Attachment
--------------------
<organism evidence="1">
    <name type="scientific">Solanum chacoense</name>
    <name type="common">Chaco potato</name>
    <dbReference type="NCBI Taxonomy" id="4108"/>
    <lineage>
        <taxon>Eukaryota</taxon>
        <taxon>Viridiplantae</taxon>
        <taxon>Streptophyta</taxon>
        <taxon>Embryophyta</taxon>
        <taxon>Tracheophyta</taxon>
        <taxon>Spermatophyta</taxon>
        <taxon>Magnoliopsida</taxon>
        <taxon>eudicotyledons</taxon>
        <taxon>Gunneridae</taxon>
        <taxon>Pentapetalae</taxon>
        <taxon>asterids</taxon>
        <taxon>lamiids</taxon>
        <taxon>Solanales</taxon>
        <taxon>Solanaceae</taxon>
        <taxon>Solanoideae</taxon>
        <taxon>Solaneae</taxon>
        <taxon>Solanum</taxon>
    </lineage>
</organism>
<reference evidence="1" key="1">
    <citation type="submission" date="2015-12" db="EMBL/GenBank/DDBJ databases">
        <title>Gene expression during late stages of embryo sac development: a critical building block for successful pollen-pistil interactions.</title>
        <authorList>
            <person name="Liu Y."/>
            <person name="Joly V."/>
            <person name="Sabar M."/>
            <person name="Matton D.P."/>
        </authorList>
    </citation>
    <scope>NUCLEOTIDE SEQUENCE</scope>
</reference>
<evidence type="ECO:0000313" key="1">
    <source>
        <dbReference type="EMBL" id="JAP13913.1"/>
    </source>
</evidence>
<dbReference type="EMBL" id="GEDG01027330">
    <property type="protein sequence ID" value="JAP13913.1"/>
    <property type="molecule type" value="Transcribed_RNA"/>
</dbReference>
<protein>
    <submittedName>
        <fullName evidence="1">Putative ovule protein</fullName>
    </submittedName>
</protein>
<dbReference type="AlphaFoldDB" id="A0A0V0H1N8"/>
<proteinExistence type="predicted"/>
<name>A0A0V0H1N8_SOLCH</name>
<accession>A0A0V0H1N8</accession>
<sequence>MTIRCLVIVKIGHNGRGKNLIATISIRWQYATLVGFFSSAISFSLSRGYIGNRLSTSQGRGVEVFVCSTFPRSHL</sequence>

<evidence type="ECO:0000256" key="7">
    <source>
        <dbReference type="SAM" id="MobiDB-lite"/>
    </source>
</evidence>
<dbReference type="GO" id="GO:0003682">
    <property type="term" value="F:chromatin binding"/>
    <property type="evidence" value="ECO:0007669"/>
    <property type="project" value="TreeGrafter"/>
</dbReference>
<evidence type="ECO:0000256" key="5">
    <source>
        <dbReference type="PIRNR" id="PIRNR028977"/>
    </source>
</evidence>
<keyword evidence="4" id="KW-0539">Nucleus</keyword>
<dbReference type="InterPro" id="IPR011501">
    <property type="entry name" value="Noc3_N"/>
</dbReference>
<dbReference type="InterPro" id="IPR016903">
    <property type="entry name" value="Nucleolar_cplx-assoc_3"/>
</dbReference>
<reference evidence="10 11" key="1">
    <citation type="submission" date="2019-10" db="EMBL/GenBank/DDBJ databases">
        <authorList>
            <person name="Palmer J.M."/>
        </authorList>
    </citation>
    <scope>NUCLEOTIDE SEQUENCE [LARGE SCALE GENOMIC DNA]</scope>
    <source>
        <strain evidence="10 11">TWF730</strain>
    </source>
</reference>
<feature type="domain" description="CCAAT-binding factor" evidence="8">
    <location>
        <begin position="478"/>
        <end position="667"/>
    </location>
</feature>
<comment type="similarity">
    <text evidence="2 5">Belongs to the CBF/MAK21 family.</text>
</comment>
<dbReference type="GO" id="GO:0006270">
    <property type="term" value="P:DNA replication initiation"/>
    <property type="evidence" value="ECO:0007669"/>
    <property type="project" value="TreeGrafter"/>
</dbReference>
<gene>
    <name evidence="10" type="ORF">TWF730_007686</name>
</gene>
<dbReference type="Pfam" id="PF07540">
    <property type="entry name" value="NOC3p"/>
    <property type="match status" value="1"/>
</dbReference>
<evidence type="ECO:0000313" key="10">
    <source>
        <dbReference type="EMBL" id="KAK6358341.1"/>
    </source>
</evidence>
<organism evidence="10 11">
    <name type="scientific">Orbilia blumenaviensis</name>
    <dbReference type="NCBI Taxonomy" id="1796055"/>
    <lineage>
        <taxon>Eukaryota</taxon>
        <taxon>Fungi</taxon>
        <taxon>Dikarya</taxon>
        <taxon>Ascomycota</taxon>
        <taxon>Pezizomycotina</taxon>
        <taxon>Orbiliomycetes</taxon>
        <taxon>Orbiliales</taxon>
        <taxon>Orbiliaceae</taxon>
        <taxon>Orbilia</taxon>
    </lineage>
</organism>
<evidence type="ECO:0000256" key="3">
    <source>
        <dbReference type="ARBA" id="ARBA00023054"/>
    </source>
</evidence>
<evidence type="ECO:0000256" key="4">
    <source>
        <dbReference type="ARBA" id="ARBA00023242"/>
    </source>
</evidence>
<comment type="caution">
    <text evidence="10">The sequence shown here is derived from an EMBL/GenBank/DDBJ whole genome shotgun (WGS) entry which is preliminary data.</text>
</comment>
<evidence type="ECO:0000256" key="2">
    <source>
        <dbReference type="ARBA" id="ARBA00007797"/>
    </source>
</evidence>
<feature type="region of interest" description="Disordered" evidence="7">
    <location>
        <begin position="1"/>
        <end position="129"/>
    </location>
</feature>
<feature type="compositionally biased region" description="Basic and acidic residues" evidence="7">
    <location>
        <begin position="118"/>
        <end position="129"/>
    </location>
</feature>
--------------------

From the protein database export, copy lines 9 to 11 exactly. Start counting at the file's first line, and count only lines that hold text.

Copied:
        <taxon>Embryophyta</taxon>
        <taxon>Tracheophyta</taxon>
        <taxon>Spermatophyta</taxon>